The Percys — Aphids on the Yorkist Rose

Henry Percy, 2nd Earl of Northumberland, was born on 3 February 1393 to Henry “Hotspur” Percy and Elizabeth Mortimer. He was just a 10 year old boy when his father died at the Battle of Shrewsbury on 21 July 1403, but if Hotspur had not been killed by a rogue arrow to the face during that conflict then the future 2nd Earl of Northumberland might have been Henry VI of England instead. The civil war between Henry IV and the Percy faction was that important, and Henry IV came within a hair of losing everything to them.

hotspur death

It is amazing how many things happened in the lifetime of one person, but the 2nd Earl was still in the nursery when his father and grandfather, the 1st Earl of Northumberland, supported Henry Bolingbroke’s theft of Richard II’s crown in 1399. Bolingbroke had promised to reward them well once he was King Henry IV, but the new king soon grew arrogant assumed he could be cavalier in the treatment of the men who had put him on the throne.

Henry IV may also thought he should keep those Percys in there place, lest they get ideas above there station. Now that one king had been deposed in favor of a cousin much farther down the line of inheritance, why not another? Hotspur’s wife, Elizabeth, was the daughter of Edmund Mortimer, Earl of March and Philippa of Clarence, who was the only legitimate child of Edward III’s SECOND son, while Henry IV was heir of Edward III’s FOURTH son. Hotspur’s son was really a more legitimate contender for the throne. Henry IV should have played nice, considering how loosely the crown wobbled on his head, but he tried the tough-guy monarchial approach instead … which got him into a war with several of his nobles spearheaded by the Percys.

Either sheer luck or divine intervention kept Henry IV and his heir alive, but Bolingbroke’s son was canny enough to see that he would need peace with the great northern families for his throne to be secure, so when Henry V was crowned in 1413 he was open to reconciliation with the Percy scion. Thus Henry Percy was granted his rights to the title of 2nd Earl of Northumberland in 1416.

Everything went well for several years, but then The Percy’s had a falling out with another powerful family – the Nevilles. Things came to a head when Richard Neville, the 16th Earl of Warwick and Richard, Duke of York, decided to usurp the throne from Henry VI and his son. Northumberland joined Edmund Beaufort, Duke of Somerset in fighting for the king (mainly to thwart York/Neville). Northumberland and Somerset were both felled defending the king during the First Battle of St Albans, 22 May 1455.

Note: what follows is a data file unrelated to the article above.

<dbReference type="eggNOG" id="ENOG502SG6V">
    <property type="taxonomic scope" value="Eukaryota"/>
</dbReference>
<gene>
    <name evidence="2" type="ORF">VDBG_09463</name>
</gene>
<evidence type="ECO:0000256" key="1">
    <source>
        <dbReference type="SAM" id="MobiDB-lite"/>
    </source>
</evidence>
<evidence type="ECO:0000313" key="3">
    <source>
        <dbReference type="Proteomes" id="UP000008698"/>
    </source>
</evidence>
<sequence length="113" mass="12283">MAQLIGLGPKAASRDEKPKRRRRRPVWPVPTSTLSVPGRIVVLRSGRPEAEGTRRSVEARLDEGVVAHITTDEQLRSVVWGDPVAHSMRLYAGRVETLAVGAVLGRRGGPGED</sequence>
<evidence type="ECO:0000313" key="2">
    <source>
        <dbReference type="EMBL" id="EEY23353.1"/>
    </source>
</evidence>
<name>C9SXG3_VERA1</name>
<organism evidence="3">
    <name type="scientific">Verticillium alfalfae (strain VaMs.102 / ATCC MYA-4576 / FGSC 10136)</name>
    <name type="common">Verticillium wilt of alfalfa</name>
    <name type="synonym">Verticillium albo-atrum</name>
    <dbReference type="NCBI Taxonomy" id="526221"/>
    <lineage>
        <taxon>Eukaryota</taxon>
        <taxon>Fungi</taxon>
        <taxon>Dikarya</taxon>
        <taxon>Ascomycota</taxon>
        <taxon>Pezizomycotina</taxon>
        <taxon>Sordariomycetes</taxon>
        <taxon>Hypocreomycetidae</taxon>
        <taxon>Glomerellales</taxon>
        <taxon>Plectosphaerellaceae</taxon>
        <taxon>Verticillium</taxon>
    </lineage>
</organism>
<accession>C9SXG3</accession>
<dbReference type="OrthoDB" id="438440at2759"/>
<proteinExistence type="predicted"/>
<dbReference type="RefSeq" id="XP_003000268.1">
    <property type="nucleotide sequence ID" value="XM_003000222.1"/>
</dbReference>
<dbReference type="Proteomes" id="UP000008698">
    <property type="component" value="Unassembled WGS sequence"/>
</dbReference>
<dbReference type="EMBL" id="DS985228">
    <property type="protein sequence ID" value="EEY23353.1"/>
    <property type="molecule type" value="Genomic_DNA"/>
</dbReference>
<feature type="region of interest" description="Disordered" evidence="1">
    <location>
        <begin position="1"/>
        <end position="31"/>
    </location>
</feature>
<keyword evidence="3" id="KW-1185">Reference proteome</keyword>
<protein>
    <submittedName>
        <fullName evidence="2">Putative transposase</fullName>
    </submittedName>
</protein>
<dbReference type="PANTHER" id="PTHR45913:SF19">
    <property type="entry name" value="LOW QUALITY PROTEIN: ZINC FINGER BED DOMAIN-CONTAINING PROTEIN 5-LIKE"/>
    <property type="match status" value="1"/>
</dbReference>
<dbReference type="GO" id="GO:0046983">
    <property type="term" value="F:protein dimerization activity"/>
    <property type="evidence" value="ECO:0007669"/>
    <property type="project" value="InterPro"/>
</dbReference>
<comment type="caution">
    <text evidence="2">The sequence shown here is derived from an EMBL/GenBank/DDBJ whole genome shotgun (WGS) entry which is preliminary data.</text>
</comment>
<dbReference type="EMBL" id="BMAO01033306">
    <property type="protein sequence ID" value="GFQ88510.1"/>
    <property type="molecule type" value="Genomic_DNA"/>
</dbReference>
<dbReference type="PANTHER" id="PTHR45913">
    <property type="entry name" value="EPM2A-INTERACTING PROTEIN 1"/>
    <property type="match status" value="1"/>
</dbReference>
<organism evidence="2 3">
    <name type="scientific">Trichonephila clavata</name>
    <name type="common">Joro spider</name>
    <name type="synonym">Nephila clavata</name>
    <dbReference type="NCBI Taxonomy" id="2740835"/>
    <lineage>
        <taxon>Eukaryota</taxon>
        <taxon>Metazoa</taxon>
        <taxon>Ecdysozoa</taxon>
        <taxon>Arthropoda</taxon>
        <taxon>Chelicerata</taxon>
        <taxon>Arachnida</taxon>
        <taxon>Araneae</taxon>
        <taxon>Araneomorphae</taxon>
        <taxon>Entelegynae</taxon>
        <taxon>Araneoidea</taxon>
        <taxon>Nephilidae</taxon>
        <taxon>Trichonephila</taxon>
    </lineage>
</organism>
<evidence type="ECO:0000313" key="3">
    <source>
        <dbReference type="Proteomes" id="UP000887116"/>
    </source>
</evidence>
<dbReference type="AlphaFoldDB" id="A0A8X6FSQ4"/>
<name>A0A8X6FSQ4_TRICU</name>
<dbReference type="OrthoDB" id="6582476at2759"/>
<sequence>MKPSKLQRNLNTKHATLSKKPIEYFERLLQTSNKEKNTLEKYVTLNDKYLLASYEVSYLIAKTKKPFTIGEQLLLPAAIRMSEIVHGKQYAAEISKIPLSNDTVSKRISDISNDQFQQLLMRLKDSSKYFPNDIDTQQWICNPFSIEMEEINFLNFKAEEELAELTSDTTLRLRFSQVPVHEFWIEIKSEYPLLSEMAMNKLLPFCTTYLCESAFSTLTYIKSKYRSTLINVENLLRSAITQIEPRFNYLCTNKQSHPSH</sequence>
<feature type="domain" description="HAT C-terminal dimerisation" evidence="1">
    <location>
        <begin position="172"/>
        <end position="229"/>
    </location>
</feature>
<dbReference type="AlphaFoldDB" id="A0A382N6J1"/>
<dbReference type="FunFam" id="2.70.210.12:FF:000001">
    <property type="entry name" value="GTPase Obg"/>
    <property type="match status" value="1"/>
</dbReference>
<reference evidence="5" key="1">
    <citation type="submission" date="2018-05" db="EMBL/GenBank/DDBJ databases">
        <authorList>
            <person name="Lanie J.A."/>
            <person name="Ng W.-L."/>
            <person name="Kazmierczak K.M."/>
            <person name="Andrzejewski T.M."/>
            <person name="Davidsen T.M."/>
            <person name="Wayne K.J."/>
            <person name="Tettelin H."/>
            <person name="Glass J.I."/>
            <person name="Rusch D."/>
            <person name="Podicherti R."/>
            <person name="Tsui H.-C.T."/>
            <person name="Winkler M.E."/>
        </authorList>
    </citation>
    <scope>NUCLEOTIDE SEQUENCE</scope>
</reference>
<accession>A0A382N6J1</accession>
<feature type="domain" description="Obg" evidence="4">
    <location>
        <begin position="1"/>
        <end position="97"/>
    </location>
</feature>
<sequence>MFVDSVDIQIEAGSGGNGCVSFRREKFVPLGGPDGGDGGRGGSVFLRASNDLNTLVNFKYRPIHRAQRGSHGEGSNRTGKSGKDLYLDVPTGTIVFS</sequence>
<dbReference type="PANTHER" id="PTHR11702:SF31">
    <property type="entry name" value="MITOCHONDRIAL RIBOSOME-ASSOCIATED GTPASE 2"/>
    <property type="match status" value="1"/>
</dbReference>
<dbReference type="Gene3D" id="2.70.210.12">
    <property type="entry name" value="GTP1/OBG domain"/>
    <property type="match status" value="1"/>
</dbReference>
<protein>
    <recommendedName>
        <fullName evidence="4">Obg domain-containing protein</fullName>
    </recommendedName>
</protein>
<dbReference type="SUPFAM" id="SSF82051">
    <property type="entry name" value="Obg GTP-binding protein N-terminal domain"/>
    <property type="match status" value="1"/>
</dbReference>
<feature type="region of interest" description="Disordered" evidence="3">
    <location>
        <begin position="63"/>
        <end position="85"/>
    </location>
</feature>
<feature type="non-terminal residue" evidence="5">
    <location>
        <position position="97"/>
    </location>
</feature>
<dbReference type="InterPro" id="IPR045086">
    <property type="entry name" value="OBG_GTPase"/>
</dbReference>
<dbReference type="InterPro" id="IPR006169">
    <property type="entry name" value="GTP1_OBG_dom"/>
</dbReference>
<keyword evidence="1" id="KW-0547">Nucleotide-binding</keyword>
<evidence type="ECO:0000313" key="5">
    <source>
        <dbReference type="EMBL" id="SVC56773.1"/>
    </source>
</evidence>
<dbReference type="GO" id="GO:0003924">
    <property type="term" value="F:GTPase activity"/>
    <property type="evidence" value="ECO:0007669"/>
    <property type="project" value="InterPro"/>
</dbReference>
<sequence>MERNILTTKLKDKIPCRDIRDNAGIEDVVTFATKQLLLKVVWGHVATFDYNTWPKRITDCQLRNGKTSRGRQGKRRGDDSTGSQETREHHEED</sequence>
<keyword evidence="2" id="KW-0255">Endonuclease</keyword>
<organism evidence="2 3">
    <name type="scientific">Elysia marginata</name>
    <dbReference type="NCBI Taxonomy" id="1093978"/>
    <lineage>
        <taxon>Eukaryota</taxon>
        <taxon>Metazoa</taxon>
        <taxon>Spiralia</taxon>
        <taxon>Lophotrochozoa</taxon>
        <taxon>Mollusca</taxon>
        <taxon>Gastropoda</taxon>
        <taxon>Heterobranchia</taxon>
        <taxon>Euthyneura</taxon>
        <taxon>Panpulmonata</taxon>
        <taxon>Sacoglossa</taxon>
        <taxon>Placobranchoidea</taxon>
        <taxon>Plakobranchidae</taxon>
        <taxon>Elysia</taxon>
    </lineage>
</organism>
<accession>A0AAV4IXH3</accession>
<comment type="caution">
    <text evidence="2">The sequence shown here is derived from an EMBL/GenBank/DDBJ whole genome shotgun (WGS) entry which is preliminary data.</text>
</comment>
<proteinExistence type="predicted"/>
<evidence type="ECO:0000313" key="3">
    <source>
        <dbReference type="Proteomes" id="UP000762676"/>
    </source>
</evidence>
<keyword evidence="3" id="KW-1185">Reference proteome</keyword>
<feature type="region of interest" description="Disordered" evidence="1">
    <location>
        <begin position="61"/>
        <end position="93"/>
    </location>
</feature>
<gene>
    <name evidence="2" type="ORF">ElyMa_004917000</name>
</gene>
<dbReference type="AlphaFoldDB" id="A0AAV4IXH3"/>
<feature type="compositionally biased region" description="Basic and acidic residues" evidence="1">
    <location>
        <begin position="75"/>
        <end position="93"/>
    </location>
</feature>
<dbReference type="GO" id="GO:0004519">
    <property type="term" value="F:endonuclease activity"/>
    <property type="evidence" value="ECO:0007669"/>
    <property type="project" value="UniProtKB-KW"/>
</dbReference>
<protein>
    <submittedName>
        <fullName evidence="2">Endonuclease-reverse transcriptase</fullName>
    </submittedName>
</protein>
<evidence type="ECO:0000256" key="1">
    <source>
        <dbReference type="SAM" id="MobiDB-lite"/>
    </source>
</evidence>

Choosing_the_Red_and_White_Roses

This was considered the first battle in the bloody War of the Roses, and many more Percys would lose their lives before it was settled by the ascension of Henry VII in 1485. In 1460, the 2nd Earl’s second son, Thomas Percy, 1st Baron Egremont, died fighting for Henry VI in the Battle of Northampton. The Earl’s eldest and fifth sons,  Henry Percy, 3rd Earl of Northumberland and Sir Richard Percy, were both killed by Yorkists at the Battle of Towton in 1461. The Earl’s fourth son, Sir Ralph Percy, died at the Battle of Hedgeley Moor in 1464.

The 2nd Earl’s grandson, yet another Henry Percy, had to eventually pledge fealty to York’s son, King Edward IV, to regain the the family titles and become the 4th Earl of Northumberland. However, this Earl would watch from the sidelines at the Battle of Bosworth Field as the last Yorkist, Richard III, fell. The 4th Earl became a trusted member of Henry VII’s court, but his grandson, the 6th Earl would die without an heir after being thwarted in a love match with Anne Boleyn. There were sufficient nephews to carry on the family linage, however, so that the male line didn’t end until Josceline, the eleventh Earl. Afterwards, his daughter Lady Elizabeth Percy, married Charles Seymour, 6th Duke of Somerset. Their granddaughter, another Elizabeth, married a Yorkshire knight named Sir Hugh Smithson, who took the last name of Percy and was created the first Duke of Northumberland in 1766 to elevate him to a rank worthy of his wife. The new Percy’s are still going strong in the form of Ralph Percy, 12th Duke of Northumberland.

       

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